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Making Sense of Art

USP team joins international effort to recover documents on Latin American artistic movements

“I saw the world…It started in Recife”. Panel from the 1920’s by Pernambuco artist Cícero Dias, which is, in itself, a manifesto

FAPESP and the Museum of Fine Arts of Houston (MFAH) signed an agreement to integrate Brazil into a major international program for the recovery and digitization of documents on Latin American art. Called Art in Brazil – Critical 20th Century Texts, the Brazilian portion of the program is being coordinated by Prof. Ana Maria de Moraes Belluzzo from the School of Architecture and Urbanism (FAU – Faculdade de Arquitetura e Urbanismo) at the University of São Paulo (USP), and will receive a R$1.3 million grant in the first two years of the agreement. This sum will be split between FAPESP and the US museum. The USP team will select and digitize primary and rare documents, such as manuscripts, letters and manifestos produced by Brazilian artists and critics in the early decades of the 20th century until the 1980’s.

The material will be added to  texts of a similar nature that have been gathered since 2003 by expert teams in Argentina, Chile, Mexico, Colombia, Peru, Venezuela and  also in the USA , as part of the 20th Century Documents – Latin American and North American Latin Art, coordinated by the International Center for the Arts of the Americas (ICAA), connected to the Houston museum. This entire collection will be available in 2008 on the MFAH web page, in the form of a public database, and will form the basis of a collection of books in English, Portuguese and Spanish about Latin American art.

This is a very ambitious, well-structured and well-organized project, states Carlos Vogt, FAPESP’s president. “The documents will allow one to see Latin American art in a clearer but also more complex way, by enabling the development of didactic and educational activities at  teaching institutions in the participating countries. It is yet one more example of the fact that education and culture can never be divorced from each other”, says Vogt. The program was devised by the MFAH, in conjunction with the formation of a collection of Latin American art, to meet a demand from the public and art historians in the USA, given that they are very familiar with European art, but know very little of Latin American artistic movements. The aim is to fill this information gap and break a vicious circle that hinders research into the subject and causes the works of art to be of less value.

The Houston museum’s geographical location, in the border state of Texas, showed this gap particularly well. “Sixty percent of our school-age children have Latin forebears, but the schools lack information to be able to show them what Latin art is”, says Peter Marzio, who has been the director of  MFAH for more than two decades. Marzio became aware of this need as early as 1980, when he began looking for the best works by US artists of Latin origin in order to put together an exhibition, but he found that very little was known about Latin American artistic movements.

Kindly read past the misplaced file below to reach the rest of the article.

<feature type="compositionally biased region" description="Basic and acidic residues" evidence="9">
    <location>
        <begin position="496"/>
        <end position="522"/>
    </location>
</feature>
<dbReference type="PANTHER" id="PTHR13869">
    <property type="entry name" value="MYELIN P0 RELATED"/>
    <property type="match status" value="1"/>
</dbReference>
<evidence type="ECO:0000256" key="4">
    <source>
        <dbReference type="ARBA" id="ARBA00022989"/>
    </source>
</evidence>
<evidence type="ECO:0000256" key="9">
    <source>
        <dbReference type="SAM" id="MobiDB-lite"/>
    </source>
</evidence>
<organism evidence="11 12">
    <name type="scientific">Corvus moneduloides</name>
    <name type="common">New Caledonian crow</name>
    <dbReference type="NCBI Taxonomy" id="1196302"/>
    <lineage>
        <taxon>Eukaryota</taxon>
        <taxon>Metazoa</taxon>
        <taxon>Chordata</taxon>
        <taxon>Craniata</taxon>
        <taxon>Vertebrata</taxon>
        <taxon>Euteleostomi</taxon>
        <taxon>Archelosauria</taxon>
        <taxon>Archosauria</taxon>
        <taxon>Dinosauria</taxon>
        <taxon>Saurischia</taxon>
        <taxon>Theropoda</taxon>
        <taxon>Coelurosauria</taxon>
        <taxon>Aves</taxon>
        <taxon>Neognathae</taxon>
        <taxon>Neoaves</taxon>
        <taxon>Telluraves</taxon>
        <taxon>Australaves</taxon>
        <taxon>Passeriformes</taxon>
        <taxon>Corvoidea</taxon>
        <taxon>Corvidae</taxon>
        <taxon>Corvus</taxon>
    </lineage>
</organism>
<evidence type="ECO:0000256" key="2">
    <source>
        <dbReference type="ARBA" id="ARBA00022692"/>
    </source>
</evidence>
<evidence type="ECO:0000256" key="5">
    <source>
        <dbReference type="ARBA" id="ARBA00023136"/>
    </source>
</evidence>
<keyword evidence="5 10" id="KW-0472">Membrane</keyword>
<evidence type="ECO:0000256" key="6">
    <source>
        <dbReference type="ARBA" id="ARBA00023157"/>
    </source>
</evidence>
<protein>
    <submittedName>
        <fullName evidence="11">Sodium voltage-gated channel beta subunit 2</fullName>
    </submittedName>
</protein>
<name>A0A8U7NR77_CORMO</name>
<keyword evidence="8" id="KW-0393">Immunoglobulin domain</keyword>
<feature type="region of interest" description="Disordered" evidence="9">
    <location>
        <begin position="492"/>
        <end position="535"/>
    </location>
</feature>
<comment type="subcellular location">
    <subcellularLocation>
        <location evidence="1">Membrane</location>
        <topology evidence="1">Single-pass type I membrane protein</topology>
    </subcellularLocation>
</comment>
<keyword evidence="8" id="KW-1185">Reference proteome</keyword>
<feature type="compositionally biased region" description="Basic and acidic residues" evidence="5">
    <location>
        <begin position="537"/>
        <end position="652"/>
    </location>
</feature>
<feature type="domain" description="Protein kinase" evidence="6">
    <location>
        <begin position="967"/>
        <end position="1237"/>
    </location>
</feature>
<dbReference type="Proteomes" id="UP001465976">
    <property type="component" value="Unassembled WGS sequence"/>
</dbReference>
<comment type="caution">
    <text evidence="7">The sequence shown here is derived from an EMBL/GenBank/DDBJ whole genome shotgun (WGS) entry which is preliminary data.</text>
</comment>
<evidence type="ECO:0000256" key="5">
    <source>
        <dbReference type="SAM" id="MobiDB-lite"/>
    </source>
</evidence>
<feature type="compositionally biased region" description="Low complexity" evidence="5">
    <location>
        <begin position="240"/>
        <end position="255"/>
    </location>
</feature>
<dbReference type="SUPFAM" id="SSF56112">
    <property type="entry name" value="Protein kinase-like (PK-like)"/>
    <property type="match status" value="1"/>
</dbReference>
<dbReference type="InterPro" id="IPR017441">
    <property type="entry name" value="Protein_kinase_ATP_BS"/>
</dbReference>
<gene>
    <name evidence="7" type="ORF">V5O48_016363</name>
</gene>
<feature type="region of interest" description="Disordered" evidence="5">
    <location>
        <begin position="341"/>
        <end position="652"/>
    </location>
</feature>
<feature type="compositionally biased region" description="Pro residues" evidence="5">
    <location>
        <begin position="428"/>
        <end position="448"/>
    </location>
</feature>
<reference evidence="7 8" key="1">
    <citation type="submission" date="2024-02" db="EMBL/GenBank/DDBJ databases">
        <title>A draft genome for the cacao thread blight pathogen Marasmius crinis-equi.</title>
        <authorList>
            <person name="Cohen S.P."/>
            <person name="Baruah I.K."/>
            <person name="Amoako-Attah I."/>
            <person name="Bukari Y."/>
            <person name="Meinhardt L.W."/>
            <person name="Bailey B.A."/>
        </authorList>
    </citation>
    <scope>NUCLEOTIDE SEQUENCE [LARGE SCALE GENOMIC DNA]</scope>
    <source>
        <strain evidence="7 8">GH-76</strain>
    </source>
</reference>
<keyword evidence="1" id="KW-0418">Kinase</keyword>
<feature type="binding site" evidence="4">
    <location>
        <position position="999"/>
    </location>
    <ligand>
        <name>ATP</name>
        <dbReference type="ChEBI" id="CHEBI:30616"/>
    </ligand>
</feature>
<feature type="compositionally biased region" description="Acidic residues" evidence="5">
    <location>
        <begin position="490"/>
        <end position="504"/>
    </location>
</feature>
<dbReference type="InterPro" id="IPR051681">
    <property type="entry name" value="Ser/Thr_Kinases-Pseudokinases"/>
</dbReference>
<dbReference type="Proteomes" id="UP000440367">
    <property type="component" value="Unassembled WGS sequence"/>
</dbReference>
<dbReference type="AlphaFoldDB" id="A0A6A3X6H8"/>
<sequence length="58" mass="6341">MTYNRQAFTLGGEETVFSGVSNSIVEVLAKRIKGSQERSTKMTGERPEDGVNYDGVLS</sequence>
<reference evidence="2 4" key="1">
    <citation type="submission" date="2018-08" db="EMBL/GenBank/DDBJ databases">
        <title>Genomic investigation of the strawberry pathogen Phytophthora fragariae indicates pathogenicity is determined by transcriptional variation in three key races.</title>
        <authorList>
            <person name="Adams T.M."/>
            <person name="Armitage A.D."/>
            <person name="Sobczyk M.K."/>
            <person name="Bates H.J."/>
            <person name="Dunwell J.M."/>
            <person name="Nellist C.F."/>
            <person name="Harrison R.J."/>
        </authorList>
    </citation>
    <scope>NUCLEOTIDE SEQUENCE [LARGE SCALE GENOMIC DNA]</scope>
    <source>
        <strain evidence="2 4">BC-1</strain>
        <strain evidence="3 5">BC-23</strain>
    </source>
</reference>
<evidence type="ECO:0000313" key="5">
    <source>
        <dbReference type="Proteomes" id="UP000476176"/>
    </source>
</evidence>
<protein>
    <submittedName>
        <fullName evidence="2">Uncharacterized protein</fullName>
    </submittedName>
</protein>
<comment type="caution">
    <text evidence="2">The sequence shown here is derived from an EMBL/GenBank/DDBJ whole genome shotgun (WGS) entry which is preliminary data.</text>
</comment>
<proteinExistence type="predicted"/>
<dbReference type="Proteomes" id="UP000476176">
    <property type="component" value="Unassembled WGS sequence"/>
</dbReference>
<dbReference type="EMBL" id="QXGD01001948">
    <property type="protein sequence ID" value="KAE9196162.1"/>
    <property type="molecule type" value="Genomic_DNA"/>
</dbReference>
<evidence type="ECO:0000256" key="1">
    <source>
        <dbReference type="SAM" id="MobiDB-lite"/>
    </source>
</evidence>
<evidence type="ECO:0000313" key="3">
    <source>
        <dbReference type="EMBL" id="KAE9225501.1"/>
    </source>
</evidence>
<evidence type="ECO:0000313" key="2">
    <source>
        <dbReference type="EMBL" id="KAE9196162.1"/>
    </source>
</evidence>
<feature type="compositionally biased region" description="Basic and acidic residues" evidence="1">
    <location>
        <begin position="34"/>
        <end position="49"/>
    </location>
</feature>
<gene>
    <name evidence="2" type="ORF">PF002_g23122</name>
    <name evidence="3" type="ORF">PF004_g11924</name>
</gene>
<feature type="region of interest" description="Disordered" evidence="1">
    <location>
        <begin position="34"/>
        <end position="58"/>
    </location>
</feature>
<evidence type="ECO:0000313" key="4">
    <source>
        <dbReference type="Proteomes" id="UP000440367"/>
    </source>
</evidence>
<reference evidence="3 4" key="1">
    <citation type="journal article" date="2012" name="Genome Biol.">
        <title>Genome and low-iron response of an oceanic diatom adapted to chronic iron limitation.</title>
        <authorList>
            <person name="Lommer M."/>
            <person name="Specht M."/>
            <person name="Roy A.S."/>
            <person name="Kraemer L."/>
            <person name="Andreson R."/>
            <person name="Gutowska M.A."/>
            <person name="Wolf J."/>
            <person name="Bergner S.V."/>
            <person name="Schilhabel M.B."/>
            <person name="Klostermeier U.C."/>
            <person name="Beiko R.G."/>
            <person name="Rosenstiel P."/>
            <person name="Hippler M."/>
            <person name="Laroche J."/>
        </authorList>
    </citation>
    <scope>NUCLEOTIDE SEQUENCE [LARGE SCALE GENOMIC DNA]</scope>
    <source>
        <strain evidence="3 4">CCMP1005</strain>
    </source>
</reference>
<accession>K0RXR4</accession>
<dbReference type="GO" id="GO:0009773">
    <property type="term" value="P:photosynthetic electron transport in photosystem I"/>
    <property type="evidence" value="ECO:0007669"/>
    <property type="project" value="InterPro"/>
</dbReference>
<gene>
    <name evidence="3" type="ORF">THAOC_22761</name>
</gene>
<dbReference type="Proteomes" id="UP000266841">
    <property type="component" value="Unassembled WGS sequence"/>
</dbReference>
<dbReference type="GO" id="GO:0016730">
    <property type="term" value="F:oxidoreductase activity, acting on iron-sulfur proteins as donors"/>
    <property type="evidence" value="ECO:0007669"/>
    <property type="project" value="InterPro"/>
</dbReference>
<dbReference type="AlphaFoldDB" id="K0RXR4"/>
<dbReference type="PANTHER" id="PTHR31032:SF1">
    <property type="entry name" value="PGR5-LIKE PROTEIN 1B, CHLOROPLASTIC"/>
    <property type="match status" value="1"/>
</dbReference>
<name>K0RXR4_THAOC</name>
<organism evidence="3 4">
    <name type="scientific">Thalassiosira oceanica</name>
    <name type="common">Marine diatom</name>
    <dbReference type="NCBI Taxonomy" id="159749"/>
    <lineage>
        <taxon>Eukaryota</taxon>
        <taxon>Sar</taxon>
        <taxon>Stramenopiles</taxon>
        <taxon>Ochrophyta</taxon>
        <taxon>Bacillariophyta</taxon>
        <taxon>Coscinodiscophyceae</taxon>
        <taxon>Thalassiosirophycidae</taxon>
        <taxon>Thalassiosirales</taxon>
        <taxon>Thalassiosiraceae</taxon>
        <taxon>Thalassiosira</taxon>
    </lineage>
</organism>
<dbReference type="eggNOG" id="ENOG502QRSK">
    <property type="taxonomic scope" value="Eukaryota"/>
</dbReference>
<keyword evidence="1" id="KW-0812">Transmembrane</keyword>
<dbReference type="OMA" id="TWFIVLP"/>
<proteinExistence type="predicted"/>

In 2001, the museum created the ICAA with the aim of disseminating and studying Latin American art in the USA. “The public knows very little about artists in Argentina, Brazil or Colombia. They think that everything comes from Mexico and, if they have to mention someone, they recall Frida Kahlo”, say Mari Carmen Ramirez, one of the 20 curators of the Houston museum and the person in charge of the ICAA. “Our idea is to establish a comparative base of the history of art in  more than 20 nations with a broad variety of ethnic and cultural traditions, but that nevertheless share a history of colonization.”

The program “20th Century Documents – Latin American and North American Latin Art” works with artists’ texts such as manifestos, critical texts, testimonials and letters that can provide researchers with input for the understanding of artistic movements. By the end of the year, they expect to have gathered six thousand documents in the participating countries. The USP team has pre-selected 200 documents to work with. They are texts such as a letter from Ferreira Gullar to Mário Pedrosa, dated February 1959, which deals with the Neoconcrete Manifesto which launched other avant-garde artists that year. Or a handmade book of collages, produced in 1963 by the painter and sculptor Lygia Clark, (1920-1988), in which she develops the concepts underlying some of her techniques. Or  Escultura Popular Brasileira (Popular Brazilian Sculpture) published in 1944, in which architect Luiz Saia analyzes a set of works collected in 1938 in the Northeast by a folkloric research mission at the São Paulo Department of Culture, headed, at the time, by Mário de Andrade.

“The artists’ writings are very important for research, because they are based on experimentation and outline analyses that critics would never have assumed”, explains Ana Maria Belluzzo. “The document is a means, not an end, because the texts always refer to the works of art, even when they don’t mention them. Art history establishes a relationship between the  work of art  and  the text.” For the professor, the project will allow the history of this part of the 20th century to be rethought and written about differently. “It will be possible to develop one’s thoughts based on the views that artist and critics had at the time and to see how certain issues appeared throughout decades. We cannot think about things that happened in 1930 with a 2007 mind”, she states.